Sunday, October 14, 2012

Women’s tennis: Heather Watson’s historic HP Open win


Sealed with a kiss[/caption]
Heather Watson became the first Briton to win a women's tour tennis singles title in 24 years today.

The 20-year-old from Guernsey beat Chang Kai-chen of Chinese Taipei in a marathon final of the HP Open in Osaka, Japan.

Watson looked to have thrown away her chance of victory in the Women's Tennis Association (WTA) event when, having served for the match at 5-3 in the second set, she fell a break of serve down and faced match point in the third and deciding set.

But she showed plenty of fighting spirit to break back before finally clinching a 7-5 5-7 7-6 (7/4) win in three hours 11 minutes.

Watson's win means she has followed in the footsteps of Sara Gomer, the last British winner of a singles title on the WTA Tour in California in 1988.

It will also move her back above compatriot Laura Robson in the world rankings, making her British number one again.

The success came just a month after Robson reached the final of a WTA event in China.

Today's final was a topsy-turvy encounter with both players carving out a total of 33 break points and breaking seven times each.

Watson took the first set by four breaks to three, but dropped her serve three times again in the second to let her 21-year-old opponent back into the match.

But after breaking Chang back to level the decider at 5-5, the Briton held her nerve in the tie-break to continue the rise of British women's tennis.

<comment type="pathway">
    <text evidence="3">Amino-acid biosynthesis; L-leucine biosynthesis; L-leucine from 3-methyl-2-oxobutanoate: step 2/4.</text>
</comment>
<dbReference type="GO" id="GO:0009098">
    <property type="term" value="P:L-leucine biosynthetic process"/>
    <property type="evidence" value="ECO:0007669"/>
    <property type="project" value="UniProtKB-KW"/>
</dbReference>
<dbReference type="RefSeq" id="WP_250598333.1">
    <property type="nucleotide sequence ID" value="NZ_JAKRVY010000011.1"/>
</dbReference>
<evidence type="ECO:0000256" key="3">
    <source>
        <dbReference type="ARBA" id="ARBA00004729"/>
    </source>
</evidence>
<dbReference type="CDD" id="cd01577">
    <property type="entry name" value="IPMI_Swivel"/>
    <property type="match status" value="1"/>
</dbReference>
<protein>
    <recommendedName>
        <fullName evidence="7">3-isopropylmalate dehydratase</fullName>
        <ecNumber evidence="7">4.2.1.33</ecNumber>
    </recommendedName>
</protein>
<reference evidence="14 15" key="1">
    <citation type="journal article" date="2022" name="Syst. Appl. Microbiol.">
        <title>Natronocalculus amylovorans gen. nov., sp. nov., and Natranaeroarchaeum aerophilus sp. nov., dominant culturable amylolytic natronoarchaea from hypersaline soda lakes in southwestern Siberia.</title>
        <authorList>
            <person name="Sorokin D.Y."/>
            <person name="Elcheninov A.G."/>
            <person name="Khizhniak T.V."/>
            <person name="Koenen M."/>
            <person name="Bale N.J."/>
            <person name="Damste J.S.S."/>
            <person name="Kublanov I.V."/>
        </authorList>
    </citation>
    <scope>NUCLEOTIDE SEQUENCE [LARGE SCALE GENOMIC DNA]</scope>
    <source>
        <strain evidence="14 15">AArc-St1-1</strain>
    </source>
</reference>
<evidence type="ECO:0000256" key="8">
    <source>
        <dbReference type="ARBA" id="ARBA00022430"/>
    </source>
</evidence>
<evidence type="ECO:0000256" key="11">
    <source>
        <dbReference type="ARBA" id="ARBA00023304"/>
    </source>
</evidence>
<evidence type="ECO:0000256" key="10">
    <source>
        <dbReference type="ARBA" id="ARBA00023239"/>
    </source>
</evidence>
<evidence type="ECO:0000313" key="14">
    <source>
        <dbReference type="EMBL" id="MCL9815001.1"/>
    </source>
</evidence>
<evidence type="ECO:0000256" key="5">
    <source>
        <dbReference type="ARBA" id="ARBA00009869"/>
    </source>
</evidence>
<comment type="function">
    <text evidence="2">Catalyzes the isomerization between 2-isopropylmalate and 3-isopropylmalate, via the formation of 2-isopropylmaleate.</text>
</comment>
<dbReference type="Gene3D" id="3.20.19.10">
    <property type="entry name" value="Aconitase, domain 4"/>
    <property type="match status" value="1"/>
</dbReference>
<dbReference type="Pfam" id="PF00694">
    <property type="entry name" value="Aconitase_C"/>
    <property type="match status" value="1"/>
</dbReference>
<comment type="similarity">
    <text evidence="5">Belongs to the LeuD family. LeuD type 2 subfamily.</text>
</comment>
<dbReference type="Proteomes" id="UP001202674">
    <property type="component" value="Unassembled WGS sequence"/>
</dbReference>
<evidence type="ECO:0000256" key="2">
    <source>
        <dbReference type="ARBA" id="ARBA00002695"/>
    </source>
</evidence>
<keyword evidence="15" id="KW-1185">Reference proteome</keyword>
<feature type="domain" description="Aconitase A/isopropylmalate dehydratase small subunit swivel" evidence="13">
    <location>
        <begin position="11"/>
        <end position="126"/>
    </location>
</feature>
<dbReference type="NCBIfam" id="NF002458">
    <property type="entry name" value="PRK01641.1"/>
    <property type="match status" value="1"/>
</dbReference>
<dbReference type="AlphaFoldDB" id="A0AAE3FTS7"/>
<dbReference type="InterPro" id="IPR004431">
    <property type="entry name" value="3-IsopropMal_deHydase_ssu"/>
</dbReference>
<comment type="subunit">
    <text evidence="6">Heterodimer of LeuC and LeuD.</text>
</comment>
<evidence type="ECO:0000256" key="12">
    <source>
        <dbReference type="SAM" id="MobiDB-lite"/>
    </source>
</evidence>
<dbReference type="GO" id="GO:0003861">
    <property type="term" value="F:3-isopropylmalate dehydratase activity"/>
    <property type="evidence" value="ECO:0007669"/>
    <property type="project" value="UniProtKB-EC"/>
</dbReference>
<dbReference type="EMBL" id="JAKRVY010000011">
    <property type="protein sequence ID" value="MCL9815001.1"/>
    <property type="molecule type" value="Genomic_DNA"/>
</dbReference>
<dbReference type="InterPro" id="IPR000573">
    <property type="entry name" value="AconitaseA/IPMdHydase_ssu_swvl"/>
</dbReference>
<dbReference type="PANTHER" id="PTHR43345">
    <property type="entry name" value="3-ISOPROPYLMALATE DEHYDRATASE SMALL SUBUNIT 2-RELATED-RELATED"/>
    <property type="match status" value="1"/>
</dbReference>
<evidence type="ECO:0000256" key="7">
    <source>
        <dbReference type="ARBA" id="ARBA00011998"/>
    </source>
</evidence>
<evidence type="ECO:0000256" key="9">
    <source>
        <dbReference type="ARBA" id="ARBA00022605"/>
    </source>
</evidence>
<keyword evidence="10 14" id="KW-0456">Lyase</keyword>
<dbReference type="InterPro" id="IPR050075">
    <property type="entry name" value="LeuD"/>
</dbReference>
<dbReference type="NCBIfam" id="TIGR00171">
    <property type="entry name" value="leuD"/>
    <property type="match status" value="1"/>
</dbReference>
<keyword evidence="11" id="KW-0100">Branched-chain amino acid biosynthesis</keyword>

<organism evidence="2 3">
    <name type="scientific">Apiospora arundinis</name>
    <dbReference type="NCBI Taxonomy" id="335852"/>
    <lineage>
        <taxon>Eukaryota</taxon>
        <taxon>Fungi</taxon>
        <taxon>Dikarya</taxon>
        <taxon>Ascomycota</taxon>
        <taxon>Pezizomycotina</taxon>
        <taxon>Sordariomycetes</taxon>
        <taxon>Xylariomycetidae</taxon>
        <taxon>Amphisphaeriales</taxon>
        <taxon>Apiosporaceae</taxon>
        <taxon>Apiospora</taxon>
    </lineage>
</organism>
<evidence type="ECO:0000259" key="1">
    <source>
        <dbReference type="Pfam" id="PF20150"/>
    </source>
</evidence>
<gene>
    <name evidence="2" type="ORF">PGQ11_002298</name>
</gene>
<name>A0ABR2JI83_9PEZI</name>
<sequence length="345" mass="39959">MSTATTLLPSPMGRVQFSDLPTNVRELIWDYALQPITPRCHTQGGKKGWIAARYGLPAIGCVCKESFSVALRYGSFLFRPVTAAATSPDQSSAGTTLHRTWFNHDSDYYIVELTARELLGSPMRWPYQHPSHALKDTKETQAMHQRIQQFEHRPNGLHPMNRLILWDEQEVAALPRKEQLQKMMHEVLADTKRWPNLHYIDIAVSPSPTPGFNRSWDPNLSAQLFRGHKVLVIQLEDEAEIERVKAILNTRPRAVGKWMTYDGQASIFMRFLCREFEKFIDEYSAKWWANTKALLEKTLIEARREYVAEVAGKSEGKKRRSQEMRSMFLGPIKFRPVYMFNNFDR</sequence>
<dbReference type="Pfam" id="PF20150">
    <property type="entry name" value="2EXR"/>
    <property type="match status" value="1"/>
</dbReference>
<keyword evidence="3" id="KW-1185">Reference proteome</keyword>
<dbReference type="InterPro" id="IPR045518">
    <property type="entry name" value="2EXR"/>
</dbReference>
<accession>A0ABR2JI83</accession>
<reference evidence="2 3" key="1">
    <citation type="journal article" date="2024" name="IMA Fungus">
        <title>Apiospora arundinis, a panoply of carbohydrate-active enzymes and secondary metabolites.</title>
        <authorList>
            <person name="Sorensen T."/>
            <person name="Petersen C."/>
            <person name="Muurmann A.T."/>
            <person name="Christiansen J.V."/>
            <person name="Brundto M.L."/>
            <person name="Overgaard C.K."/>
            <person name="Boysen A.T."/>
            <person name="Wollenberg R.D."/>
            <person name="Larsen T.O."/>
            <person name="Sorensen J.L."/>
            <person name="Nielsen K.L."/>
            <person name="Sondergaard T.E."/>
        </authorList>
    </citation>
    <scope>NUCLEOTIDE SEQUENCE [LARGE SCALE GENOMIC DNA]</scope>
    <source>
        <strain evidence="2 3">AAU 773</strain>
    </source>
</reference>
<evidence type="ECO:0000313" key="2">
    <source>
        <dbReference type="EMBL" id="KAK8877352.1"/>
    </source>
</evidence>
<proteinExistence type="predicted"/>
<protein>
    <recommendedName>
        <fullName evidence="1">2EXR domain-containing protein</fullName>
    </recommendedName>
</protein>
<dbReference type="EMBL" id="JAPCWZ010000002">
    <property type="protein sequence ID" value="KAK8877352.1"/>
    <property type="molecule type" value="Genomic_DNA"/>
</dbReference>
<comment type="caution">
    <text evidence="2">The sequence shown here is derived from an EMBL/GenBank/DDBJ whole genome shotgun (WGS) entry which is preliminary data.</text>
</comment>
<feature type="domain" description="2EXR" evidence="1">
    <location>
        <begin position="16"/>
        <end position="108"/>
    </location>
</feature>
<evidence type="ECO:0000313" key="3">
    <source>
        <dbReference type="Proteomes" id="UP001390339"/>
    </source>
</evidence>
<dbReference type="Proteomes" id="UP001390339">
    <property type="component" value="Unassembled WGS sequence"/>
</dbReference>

Ex-British number one player Greg Rusedski said that Britain's women tennis players were benefiting from better support from coaches and other figures in the UK game, which was being reflected in their improved performances.

"I think the women's game is doing brilliantly at the moment," the former US Open finalist told Sky Sports News.

"I wouldn't be surprised if we see Heather and Laura in many finals to come".

Watson could not hide her delight at the victory.

She told the WTA Tour website: "I was in the changing room afterwards, changing my clothes, and I thought to myself, 'Did I really win?' So it's just starting to settle in.

"I've worked so hard for this moment my whole career - that's why I practised so hard, ran all those miles and lifted all those weights, for moments like this.

"Britain has been breaking quite a few records recently, so I'm happy I could break another one today. I'm proud to do this for my country."

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